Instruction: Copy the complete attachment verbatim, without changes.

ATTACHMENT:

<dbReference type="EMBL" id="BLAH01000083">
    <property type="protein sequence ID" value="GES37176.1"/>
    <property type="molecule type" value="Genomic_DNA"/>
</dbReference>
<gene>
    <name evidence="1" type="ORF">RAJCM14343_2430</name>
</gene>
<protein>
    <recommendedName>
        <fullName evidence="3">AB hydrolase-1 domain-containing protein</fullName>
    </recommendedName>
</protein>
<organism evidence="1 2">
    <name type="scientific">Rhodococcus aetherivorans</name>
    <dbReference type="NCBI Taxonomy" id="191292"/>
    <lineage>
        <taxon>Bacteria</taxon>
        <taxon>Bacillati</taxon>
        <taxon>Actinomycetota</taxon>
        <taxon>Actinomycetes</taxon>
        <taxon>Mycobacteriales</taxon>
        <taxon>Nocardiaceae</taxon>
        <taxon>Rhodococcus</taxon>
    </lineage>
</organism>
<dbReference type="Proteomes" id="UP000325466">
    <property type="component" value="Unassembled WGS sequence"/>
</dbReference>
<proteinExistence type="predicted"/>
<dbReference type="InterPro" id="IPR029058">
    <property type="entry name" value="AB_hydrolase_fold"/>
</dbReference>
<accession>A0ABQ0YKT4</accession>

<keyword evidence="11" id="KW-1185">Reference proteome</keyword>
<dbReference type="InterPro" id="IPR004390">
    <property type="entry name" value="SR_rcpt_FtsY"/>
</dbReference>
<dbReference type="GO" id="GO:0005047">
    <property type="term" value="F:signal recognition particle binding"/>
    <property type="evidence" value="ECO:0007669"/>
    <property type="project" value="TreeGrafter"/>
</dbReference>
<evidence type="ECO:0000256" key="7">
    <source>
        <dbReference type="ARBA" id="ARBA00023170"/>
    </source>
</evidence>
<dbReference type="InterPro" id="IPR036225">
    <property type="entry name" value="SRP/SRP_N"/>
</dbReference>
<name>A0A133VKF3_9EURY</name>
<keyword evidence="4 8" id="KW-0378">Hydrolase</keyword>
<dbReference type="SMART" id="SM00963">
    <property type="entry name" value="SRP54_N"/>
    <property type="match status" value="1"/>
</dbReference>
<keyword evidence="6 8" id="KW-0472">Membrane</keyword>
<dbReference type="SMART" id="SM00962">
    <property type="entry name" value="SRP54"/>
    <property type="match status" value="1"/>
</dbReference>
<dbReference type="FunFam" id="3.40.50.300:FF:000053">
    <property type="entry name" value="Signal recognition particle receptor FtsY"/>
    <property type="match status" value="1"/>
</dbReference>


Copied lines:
<dbReference type="EMBL" id="BLAH01000083">
    <property type="protein sequence ID" value="GES37176.1"/>
    <property type="molecule type" value="Genomic_DNA"/>
</dbReference>
<gene>
    <name evidence="1" type="ORF">RAJCM14343_2430</name>
</gene>
<protein>
    <recommendedName>
        <fullName evidence="3">AB hydrolase-1 domain-containing protein</fullName>
    </recommendedName>
</protein>
<organism evidence="1 2">
    <name type="scientific">Rhodococcus aetherivorans</name>
    <dbReference type="NCBI Taxonomy" id="191292"/>
    <lineage>
        <taxon>Bacteria</taxon>
        <taxon>Bacillati</taxon>
        <taxon>Actinomycetota</taxon>
        <taxon>Actinomycetes</taxon>
        <taxon>Mycobacteriales</taxon>
        <taxon>Nocardiaceae</taxon>
        <taxon>Rhodococcus</taxon>
    </lineage>
</organism>
<dbReference type="Proteomes" id="UP000325466">
    <property type="component" value="Unassembled WGS sequence"/>
</dbReference>
<proteinExistence type="predicted"/>
<dbReference type="InterPro" id="IPR029058">
    <property type="entry name" value="AB_hydrolase_fold"/>
</dbReference>
<accession>A0ABQ0YKT4</accession>

<keyword evidence="11" id="KW-1185">Reference proteome</keyword>
<dbReference type="InterPro" id="IPR004390">
    <property type="entry name" value="SR_rcpt_FtsY"/>
</dbReference>
<dbReference type="GO" id="GO:0005047">
    <property type="term" value="F:signal recognition particle binding"/>
    <property type="evidence" value="ECO:0007669"/>
    <property type="project" value="TreeGrafter"/>
</dbReference>
<evidence type="ECO:0000256" key="7">
    <source>
        <dbReference type="ARBA" id="ARBA00023170"/>
    </source>
</evidence>
<dbReference type="InterPro" id="IPR036225">
    <property type="entry name" value="SRP/SRP_N"/>
</dbReference>
<name>A0A133VKF3_9EURY</name>
<keyword evidence="4 8" id="KW-0378">Hydrolase</keyword>
<dbReference type="SMART" id="SM00963">
    <property type="entry name" value="SRP54_N"/>
    <property type="match status" value="1"/>
</dbReference>
<keyword evidence="6 8" id="KW-0472">Membrane</keyword>
<dbReference type="SMART" id="SM00962">
    <property type="entry name" value="SRP54"/>
    <property type="match status" value="1"/>
</dbReference>
<dbReference type="FunFam" id="3.40.50.300:FF:000053">
    <property type="entry name" value="Signal recognition particle receptor FtsY"/>
    <property type="match status" value="1"/>
</dbReference>